Jeffry Lohr's Artist Statement
work embraces the turn of the last century’s Arts and Crafts movement except I
don’t much care for what is typically defined as “Mission Furniture” which
often takes the form of painfully boxy looking casework and seating pieces
looking like second cousins to an electric chair.
What I’ve done in my own work is soften the harshness of the typical
hard edge of traditional Mission style furniture and dispense with the notion
that the style be executed in quarter sawn white oak and/or mahogany.
My color pallet for my work is naturally finished Pennsylvania black
walnut, figured black cherry, and sometimes figured maple.
All of this material, if selected carefully, can be among the richest and
deepest figured woods in the world. I
spend an inordinate amount of time tracking down the best of these domestic
species and I think it definitely shows in my work.
The first comment from most folks that see my furniture is how breathtakingly
beautiful they find the wood. I'll always give Mother Nature the credit
for this, but it is no accident that the wood itself is the tour de force
in my work. In fact if you check out my Live Edge Free Form Furniture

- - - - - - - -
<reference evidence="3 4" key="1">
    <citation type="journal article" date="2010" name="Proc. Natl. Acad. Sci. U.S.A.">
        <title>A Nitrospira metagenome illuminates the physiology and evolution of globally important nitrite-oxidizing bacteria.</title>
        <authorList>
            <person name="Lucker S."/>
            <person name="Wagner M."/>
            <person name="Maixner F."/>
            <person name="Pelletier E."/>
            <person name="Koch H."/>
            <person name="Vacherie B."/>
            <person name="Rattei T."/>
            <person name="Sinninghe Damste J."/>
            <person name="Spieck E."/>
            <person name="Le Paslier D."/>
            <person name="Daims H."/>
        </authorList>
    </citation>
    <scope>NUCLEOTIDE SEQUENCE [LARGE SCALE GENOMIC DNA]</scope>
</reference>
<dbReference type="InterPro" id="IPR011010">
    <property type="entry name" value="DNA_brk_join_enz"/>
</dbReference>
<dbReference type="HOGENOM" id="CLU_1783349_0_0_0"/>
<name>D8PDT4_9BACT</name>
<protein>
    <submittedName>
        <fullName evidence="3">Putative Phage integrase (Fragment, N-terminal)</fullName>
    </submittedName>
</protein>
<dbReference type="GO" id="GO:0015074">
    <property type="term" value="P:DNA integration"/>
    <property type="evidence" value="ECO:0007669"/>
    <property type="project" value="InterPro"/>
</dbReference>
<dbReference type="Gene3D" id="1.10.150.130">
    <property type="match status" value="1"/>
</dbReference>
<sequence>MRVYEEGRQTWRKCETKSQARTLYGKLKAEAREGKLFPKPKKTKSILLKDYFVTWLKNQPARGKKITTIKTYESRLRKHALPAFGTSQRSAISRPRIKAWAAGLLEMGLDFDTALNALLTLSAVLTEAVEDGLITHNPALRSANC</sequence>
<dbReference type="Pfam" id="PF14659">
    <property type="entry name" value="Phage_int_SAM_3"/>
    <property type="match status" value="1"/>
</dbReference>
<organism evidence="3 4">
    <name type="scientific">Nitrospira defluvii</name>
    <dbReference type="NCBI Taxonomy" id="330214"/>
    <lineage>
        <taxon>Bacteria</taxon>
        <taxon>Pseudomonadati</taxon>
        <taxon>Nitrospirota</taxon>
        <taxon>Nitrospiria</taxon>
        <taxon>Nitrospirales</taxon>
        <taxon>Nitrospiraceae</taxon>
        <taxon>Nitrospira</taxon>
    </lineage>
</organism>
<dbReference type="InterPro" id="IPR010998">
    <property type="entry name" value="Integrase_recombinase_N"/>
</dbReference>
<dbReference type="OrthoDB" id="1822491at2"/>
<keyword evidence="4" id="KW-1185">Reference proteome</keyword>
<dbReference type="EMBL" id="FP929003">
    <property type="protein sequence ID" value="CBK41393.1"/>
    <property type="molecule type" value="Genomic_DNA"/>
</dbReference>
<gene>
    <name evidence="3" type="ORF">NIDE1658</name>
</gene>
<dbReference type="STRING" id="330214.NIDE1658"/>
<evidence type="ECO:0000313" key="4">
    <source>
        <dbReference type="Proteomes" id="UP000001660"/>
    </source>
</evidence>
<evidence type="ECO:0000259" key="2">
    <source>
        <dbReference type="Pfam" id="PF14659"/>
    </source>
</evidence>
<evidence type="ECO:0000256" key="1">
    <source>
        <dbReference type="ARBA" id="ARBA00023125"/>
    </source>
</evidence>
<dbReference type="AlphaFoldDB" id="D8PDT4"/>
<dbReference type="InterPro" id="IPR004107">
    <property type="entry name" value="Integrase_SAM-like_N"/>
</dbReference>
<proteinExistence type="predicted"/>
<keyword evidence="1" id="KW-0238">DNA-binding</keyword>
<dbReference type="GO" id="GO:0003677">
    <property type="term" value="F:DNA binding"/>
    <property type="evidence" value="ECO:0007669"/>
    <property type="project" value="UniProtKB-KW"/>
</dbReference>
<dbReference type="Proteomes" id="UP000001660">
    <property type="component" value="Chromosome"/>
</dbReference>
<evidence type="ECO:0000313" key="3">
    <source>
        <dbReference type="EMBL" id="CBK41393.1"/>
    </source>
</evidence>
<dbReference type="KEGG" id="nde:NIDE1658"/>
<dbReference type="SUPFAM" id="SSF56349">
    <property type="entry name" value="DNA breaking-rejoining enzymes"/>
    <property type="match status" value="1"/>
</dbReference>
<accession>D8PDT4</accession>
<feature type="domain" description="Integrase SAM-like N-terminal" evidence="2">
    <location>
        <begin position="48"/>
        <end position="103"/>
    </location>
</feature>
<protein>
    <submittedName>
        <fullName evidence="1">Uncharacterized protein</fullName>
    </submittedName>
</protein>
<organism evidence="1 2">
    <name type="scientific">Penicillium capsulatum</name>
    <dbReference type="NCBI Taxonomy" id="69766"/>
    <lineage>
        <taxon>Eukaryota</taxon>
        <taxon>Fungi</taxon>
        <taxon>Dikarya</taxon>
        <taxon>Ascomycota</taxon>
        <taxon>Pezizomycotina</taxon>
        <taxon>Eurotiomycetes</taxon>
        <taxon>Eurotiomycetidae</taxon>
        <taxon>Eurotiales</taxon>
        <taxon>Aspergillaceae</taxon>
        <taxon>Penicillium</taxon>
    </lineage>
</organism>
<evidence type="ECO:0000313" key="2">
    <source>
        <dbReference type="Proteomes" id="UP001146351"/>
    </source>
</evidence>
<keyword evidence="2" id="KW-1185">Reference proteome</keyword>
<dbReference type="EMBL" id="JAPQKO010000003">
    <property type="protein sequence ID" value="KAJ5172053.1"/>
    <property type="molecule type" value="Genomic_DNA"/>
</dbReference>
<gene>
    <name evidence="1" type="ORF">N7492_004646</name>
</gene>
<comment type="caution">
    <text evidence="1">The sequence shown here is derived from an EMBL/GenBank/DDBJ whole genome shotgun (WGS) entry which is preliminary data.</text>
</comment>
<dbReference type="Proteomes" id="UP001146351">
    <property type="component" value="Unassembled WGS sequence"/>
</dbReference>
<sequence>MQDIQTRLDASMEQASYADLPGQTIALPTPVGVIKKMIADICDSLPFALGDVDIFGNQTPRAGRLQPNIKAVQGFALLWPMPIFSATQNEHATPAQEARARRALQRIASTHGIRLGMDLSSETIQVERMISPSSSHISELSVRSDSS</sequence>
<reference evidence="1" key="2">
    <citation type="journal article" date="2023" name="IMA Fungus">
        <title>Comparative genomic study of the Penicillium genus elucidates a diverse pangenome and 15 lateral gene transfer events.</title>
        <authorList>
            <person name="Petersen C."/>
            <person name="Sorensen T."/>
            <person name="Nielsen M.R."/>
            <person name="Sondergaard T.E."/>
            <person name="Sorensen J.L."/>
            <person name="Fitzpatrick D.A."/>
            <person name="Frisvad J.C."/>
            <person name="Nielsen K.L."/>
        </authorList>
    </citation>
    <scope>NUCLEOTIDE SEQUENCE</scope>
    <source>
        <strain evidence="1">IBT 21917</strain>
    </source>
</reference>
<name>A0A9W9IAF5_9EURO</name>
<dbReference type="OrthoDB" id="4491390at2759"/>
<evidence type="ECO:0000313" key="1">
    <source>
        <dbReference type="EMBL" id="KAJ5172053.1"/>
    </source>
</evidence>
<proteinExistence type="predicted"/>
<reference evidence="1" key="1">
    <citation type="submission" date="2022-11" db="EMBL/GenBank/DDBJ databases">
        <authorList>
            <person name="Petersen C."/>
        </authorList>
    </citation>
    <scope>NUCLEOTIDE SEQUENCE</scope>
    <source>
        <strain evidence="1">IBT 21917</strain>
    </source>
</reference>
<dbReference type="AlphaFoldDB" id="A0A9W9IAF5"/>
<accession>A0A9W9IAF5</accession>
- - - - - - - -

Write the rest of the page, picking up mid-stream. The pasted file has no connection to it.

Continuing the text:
Pages on this web site you will see I'm moving much more into natural forms
that pay much heavier homage to the living tree from which all wood comes. This
new work marries in part, the unique arts and crafts flavor of which I am widely
known but is considerably more contemporary and I feel exciting in
presentation. Regardless, I believe my furniture designs to be attractive, comfortable, and
often clever, but what gives my Arts and Crafts designs and my newest free form
pieces their uncommon appeal is
my passion for figure in wood and how I use it in composition. For
example, if I want to visually loft a portion of a given design, I select
straight, tight grained material for the dominant vertical members of the piece.
Likewise, I will use random grained material to compress areas that I want to
visually shorten. Finally, and most importantly, the large field areas of
a work will showcase the most beautiful natural figure I am able to reveal.
Because wood is a natural material, there is a huge diversity in the
quality of any given species of wood. The most beautifully figured grades are
hard to come by, difficult to work, and require such care in their match-up with
adjacent boards that many furniture manufacturers actually choose to avoid them.
The curious nature of highly figured material makes it the enemy of the assembly
line due to it's inconsistent limited supply and it's often problematic working
characteristics. However, to a studio furniture maker like myself,
exquisite dramatically figured wood is indispensable and is the material of
choice. In addition to the strength of form in my designs, my selection
and thoughtful use of figure is what will always set my work apart from anything
The main source of inspiration for my work are the Greene brothers and
Frank Lloyd Wright but I have no desire to reproduce or replicate their work.
I prefer to produce my own new designs using these past greats as
inspiration. What I usually
come up with are designs that I like to call “High Style Arts & Crafts”.